May 22, 2012
Their Own Perimeter: Vets Discard Medals in Week's Most Poignant Moment. (Photos by Nina Berman from the NATO Summit.)
Although clashes between police and demonstrators led the news from Chicago, the main act Sunday was the massive protest march which saw members of Iraq Veterans Against the War throwing their medals away in a symbolic gesture against the Global War on Terror. At the start of the march which preceded the ceremonies, we see the inordinate distance the police insisted on between photographers and the veterans.
Marching in formation, we see the veterans wearing their medals for the last time. “The drill” has got to feel as dissonant as it is familiar given this ultimate and public demonstration that the military, as a unit, led them down a broken path. Echoing the lead photo with the policeman establishing a boundary, the yellow rope establishes the veterans’ own security perimeter. Given the stifling control established by the City’s corps, the rope forms both a physical and emotional space-within-a-space.
Steven Acheson, a 27 year old former Army Sergeant leads the row second from the right. He’s wearing the shirt and boots he deployed in as well as two medals. He grew up on a Wisconsin dairy farm, a conservative Christian. He watched 9/11 on TV and then wanted to join. Says Steven: “I was that soldier that really wanted to kill people.”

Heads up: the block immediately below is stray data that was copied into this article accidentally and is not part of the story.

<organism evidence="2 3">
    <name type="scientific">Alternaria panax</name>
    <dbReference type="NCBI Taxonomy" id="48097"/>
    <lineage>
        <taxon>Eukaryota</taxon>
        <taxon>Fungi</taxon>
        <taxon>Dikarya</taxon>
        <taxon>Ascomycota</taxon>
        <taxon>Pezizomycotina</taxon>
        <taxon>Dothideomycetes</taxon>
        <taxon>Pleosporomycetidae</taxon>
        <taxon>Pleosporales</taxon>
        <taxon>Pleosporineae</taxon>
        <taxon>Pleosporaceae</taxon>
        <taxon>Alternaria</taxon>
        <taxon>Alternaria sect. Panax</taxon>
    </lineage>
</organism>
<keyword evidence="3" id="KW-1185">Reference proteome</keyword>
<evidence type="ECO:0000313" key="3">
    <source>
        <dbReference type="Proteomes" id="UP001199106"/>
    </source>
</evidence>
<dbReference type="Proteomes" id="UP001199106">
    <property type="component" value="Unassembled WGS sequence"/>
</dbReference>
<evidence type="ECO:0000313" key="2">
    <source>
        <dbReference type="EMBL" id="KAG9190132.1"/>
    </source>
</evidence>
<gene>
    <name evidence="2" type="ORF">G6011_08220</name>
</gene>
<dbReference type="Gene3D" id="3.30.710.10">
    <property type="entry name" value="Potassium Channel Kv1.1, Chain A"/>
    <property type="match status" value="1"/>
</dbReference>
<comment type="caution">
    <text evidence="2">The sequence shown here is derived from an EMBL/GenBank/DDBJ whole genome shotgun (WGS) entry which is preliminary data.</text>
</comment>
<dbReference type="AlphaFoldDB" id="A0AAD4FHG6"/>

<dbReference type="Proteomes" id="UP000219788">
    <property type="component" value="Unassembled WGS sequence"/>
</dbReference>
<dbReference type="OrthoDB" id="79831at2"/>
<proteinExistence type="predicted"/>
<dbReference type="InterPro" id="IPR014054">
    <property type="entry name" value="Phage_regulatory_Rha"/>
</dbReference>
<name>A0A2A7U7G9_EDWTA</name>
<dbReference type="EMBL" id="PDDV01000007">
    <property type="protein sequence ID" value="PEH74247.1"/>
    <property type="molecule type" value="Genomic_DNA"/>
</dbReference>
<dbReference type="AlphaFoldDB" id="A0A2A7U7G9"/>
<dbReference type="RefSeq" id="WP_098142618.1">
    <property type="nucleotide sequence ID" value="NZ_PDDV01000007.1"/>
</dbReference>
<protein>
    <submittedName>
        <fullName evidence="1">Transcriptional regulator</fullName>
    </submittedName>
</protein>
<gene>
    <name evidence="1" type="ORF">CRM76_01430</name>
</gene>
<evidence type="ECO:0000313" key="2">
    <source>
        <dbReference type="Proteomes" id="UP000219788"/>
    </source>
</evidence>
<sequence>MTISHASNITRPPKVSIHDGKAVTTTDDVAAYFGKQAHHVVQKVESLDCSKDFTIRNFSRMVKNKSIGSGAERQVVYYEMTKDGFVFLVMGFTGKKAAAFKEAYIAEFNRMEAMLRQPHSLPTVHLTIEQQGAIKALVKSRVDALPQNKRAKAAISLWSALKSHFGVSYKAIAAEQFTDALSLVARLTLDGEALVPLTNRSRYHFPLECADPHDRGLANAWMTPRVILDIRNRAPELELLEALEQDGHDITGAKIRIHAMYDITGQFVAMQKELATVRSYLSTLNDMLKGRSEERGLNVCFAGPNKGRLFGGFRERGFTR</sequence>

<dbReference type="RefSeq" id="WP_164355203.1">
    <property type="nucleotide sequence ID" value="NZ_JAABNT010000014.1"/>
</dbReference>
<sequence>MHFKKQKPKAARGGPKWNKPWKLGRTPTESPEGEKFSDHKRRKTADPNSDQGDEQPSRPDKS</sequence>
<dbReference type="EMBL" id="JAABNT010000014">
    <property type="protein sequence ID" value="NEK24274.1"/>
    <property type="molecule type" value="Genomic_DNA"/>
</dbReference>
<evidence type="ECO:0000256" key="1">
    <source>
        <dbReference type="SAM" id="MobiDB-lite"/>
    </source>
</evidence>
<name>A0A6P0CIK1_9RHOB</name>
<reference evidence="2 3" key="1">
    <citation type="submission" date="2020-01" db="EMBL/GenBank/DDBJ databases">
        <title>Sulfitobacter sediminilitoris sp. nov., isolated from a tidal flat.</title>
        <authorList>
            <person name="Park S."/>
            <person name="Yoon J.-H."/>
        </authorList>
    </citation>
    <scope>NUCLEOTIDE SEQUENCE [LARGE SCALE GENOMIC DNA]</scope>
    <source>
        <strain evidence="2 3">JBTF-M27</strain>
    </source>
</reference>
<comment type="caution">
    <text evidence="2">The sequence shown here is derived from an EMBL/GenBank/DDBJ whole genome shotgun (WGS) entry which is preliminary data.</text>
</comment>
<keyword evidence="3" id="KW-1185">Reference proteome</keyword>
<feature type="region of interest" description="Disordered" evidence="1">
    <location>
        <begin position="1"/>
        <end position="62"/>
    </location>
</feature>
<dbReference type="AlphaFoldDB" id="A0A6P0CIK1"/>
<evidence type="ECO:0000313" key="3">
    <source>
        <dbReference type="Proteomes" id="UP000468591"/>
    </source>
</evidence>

In this photo, a member of Afghans for Peace stands side-by-side with one of the veteran forming a connection that America’s government and military always imagined was achievable through military means. In the act of memory and grief, reciting his personal motivation for discarding his medals, an additional solace comes from the Afghan woman holding his words for him. There is also a curious geometry to the photo. To the left is Mary Kirkland whose son Derek committed suicide by hanging himself in his barracks at Ft. Lewis after two Iraq deployments. And though there’s no telling what’s going through the mind of the Chicago policewoman, the fact she forms a triangle with the veteran and the Afghan activist just makes it that much harder to understand what security really means anymore.
Finally, this composition, situated about a quarter mile away from the actual NATO meeting, is as complicated as the set of spikes. The police are but digits and lines on a barcode while these veterans engage in a symbolic act to recover their identity. The veterans shed their hardware while the paramilitary police brandish theirs. And while the police surveille, that vigilance is rendered empty and callous, the solemn ritual of the veterans entailing its own submission.
PHOTOGRAPHS by Nina Berman/Noor
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